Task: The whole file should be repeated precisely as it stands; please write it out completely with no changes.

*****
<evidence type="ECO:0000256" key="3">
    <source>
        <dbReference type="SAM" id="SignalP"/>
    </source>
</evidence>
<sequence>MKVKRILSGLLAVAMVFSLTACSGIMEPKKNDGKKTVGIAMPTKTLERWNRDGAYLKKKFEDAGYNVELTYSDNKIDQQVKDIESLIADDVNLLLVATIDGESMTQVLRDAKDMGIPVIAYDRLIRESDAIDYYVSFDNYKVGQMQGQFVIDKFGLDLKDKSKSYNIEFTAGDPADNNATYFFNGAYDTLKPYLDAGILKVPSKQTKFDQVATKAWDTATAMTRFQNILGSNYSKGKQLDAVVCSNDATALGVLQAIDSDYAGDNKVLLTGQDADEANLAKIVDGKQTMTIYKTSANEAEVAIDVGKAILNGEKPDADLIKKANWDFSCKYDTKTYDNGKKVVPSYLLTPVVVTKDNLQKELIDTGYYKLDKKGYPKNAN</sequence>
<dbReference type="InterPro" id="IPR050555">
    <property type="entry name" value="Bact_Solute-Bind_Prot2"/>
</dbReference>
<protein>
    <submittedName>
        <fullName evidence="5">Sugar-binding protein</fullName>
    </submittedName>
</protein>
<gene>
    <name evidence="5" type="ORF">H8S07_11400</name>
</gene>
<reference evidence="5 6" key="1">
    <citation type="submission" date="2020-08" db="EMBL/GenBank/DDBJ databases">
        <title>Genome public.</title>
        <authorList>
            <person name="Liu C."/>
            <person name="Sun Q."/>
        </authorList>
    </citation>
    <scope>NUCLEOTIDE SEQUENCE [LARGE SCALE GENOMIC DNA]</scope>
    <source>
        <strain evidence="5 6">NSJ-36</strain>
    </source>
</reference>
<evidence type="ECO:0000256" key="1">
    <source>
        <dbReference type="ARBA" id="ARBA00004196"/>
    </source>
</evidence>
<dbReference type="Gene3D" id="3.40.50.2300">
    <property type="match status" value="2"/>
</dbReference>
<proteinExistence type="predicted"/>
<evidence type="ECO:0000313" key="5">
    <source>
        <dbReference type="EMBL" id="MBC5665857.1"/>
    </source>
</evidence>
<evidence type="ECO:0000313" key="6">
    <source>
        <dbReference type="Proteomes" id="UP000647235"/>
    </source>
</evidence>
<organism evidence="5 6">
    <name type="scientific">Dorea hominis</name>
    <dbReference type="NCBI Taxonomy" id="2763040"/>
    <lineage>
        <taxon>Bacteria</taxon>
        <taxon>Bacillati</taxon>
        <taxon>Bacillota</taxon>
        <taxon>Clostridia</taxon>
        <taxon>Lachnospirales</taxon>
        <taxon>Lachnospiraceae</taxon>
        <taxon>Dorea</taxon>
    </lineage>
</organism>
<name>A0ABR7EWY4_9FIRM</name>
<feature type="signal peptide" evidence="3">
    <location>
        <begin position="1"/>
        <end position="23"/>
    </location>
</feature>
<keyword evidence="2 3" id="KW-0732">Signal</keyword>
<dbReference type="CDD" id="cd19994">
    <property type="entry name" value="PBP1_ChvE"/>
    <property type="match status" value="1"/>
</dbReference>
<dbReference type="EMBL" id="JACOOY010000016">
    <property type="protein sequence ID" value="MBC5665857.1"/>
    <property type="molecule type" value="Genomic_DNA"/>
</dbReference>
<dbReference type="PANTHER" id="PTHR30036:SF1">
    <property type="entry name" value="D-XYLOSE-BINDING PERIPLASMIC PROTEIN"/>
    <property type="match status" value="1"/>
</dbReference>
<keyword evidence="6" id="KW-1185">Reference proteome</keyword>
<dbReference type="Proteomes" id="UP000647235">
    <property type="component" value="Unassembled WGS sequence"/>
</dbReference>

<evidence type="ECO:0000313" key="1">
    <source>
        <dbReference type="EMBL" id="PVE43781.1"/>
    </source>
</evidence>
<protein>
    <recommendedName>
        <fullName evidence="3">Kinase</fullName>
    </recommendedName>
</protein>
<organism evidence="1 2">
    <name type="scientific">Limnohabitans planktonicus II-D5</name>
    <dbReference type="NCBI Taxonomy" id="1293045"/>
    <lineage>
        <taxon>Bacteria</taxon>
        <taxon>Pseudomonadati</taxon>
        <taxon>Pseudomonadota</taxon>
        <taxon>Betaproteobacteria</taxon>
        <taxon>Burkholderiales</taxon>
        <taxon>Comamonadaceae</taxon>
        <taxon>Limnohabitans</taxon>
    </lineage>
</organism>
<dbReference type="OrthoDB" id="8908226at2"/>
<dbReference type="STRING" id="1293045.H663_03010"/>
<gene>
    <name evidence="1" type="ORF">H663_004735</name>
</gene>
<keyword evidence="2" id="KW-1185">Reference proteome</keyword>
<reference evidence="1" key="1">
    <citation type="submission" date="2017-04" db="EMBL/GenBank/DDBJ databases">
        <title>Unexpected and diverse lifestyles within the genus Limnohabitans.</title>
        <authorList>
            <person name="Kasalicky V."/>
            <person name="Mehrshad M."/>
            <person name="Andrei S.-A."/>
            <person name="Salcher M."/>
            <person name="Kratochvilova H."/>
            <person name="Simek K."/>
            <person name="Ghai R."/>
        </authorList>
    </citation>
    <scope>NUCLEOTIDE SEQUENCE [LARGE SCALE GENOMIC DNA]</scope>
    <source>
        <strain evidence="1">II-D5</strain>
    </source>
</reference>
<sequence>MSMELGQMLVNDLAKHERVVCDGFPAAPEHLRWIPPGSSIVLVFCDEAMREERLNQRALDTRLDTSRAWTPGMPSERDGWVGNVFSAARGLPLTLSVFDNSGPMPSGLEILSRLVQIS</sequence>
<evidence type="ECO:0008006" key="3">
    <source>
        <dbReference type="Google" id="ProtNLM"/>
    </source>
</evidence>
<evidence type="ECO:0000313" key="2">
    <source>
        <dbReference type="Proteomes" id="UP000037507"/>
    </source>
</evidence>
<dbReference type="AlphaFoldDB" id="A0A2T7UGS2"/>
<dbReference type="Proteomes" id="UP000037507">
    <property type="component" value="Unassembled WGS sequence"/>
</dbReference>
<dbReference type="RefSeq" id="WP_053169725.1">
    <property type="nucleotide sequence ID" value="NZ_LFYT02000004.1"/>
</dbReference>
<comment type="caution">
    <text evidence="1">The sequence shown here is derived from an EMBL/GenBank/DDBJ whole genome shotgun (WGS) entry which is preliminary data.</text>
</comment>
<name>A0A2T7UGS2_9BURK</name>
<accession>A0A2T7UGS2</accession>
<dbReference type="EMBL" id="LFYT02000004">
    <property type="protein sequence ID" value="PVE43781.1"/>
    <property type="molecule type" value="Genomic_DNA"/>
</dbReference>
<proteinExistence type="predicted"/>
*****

<evidence type="ECO:0000256" key="3">
    <source>
        <dbReference type="SAM" id="SignalP"/>
    </source>
</evidence>
<sequence>MKVKRILSGLLAVAMVFSLTACSGIMEPKKNDGKKTVGIAMPTKTLERWNRDGAYLKKKFEDAGYNVELTYSDNKIDQQVKDIESLIADDVNLLLVATIDGESMTQVLRDAKDMGIPVIAYDRLIRESDAIDYYVSFDNYKVGQMQGQFVIDKFGLDLKDKSKSYNIEFTAGDPADNNATYFFNGAYDTLKPYLDAGILKVPSKQTKFDQVATKAWDTATAMTRFQNILGSNYSKGKQLDAVVCSNDATALGVLQAIDSDYAGDNKVLLTGQDADEANLAKIVDGKQTMTIYKTSANEAEVAIDVGKAILNGEKPDADLIKKANWDFSCKYDTKTYDNGKKVVPSYLLTPVVVTKDNLQKELIDTGYYKLDKKGYPKNAN</sequence>
<dbReference type="InterPro" id="IPR050555">
    <property type="entry name" value="Bact_Solute-Bind_Prot2"/>
</dbReference>
<protein>
    <submittedName>
        <fullName evidence="5">Sugar-binding protein</fullName>
    </submittedName>
</protein>
<gene>
    <name evidence="5" type="ORF">H8S07_11400</name>
</gene>
<reference evidence="5 6" key="1">
    <citation type="submission" date="2020-08" db="EMBL/GenBank/DDBJ databases">
        <title>Genome public.</title>
        <authorList>
            <person name="Liu C."/>
            <person name="Sun Q."/>
        </authorList>
    </citation>
    <scope>NUCLEOTIDE SEQUENCE [LARGE SCALE GENOMIC DNA]</scope>
    <source>
        <strain evidence="5 6">NSJ-36</strain>
    </source>
</reference>
<evidence type="ECO:0000256" key="1">
    <source>
        <dbReference type="ARBA" id="ARBA00004196"/>
    </source>
</evidence>
<dbReference type="Gene3D" id="3.40.50.2300">
    <property type="match status" value="2"/>
</dbReference>
<proteinExistence type="predicted"/>
<evidence type="ECO:0000313" key="5">
    <source>
        <dbReference type="EMBL" id="MBC5665857.1"/>
    </source>
</evidence>
<evidence type="ECO:0000313" key="6">
    <source>
        <dbReference type="Proteomes" id="UP000647235"/>
    </source>
</evidence>
<organism evidence="5 6">
    <name type="scientific">Dorea hominis</name>
    <dbReference type="NCBI Taxonomy" id="2763040"/>
    <lineage>
        <taxon>Bacteria</taxon>
        <taxon>Bacillati</taxon>
        <taxon>Bacillota</taxon>
        <taxon>Clostridia</taxon>
        <taxon>Lachnospirales</taxon>
        <taxon>Lachnospiraceae</taxon>
        <taxon>Dorea</taxon>
    </lineage>
</organism>
<name>A0ABR7EWY4_9FIRM</name>
<feature type="signal peptide" evidence="3">
    <location>
        <begin position="1"/>
        <end position="23"/>
    </location>
</feature>
<keyword evidence="2 3" id="KW-0732">Signal</keyword>
<dbReference type="CDD" id="cd19994">
    <property type="entry name" value="PBP1_ChvE"/>
    <property type="match status" value="1"/>
</dbReference>
<dbReference type="EMBL" id="JACOOY010000016">
    <property type="protein sequence ID" value="MBC5665857.1"/>
    <property type="molecule type" value="Genomic_DNA"/>
</dbReference>
<dbReference type="PANTHER" id="PTHR30036:SF1">
    <property type="entry name" value="D-XYLOSE-BINDING PERIPLASMIC PROTEIN"/>
    <property type="match status" value="1"/>
</dbReference>
<keyword evidence="6" id="KW-1185">Reference proteome</keyword>
<dbReference type="Proteomes" id="UP000647235">
    <property type="component" value="Unassembled WGS sequence"/>
</dbReference>

<evidence type="ECO:0000313" key="1">
    <source>
        <dbReference type="EMBL" id="PVE43781.1"/>
    </source>
</evidence>
<protein>
    <recommendedName>
        <fullName evidence="3">Kinase</fullName>
    </recommendedName>
</protein>
<organism evidence="1 2">
    <name type="scientific">Limnohabitans planktonicus II-D5</name>
    <dbReference type="NCBI Taxonomy" id="1293045"/>
    <lineage>
        <taxon>Bacteria</taxon>
        <taxon>Pseudomonadati</taxon>
        <taxon>Pseudomonadota</taxon>
        <taxon>Betaproteobacteria</taxon>
        <taxon>Burkholderiales</taxon>
        <taxon>Comamonadaceae</taxon>
        <taxon>Limnohabitans</taxon>
    </lineage>
</organism>
<dbReference type="OrthoDB" id="8908226at2"/>
<dbReference type="STRING" id="1293045.H663_03010"/>
<gene>
    <name evidence="1" type="ORF">H663_004735</name>
</gene>
<keyword evidence="2" id="KW-1185">Reference proteome</keyword>
<reference evidence="1" key="1">
    <citation type="submission" date="2017-04" db="EMBL/GenBank/DDBJ databases">
        <title>Unexpected and diverse lifestyles within the genus Limnohabitans.</title>
        <authorList>
            <person name="Kasalicky V."/>
            <person name="Mehrshad M."/>
            <person name="Andrei S.-A."/>
            <person name="Salcher M."/>
            <person name="Kratochvilova H."/>
            <person name="Simek K."/>
            <person name="Ghai R."/>
        </authorList>
    </citation>
    <scope>NUCLEOTIDE SEQUENCE [LARGE SCALE GENOMIC DNA]</scope>
    <source>
        <strain evidence="1">II-D5</strain>
    </source>
</reference>
<sequence>MSMELGQMLVNDLAKHERVVCDGFPAAPEHLRWIPPGSSIVLVFCDEAMREERLNQRALDTRLDTSRAWTPGMPSERDGWVGNVFSAARGLPLTLSVFDNSGPMPSGLEILSRLVQIS</sequence>
<evidence type="ECO:0008006" key="3">
    <source>
        <dbReference type="Google" id="ProtNLM"/>
    </source>
</evidence>
<evidence type="ECO:0000313" key="2">
    <source>
        <dbReference type="Proteomes" id="UP000037507"/>
    </source>
</evidence>
<dbReference type="AlphaFoldDB" id="A0A2T7UGS2"/>
<dbReference type="Proteomes" id="UP000037507">
    <property type="component" value="Unassembled WGS sequence"/>
</dbReference>
<dbReference type="RefSeq" id="WP_053169725.1">
    <property type="nucleotide sequence ID" value="NZ_LFYT02000004.1"/>
</dbReference>
<comment type="caution">
    <text evidence="1">The sequence shown here is derived from an EMBL/GenBank/DDBJ whole genome shotgun (WGS) entry which is preliminary data.</text>
</comment>
<name>A0A2T7UGS2_9BURK</name>
<accession>A0A2T7UGS2</accession>
<dbReference type="EMBL" id="LFYT02000004">
    <property type="protein sequence ID" value="PVE43781.1"/>
    <property type="molecule type" value="Genomic_DNA"/>
</dbReference>
<proteinExistence type="predicted"/>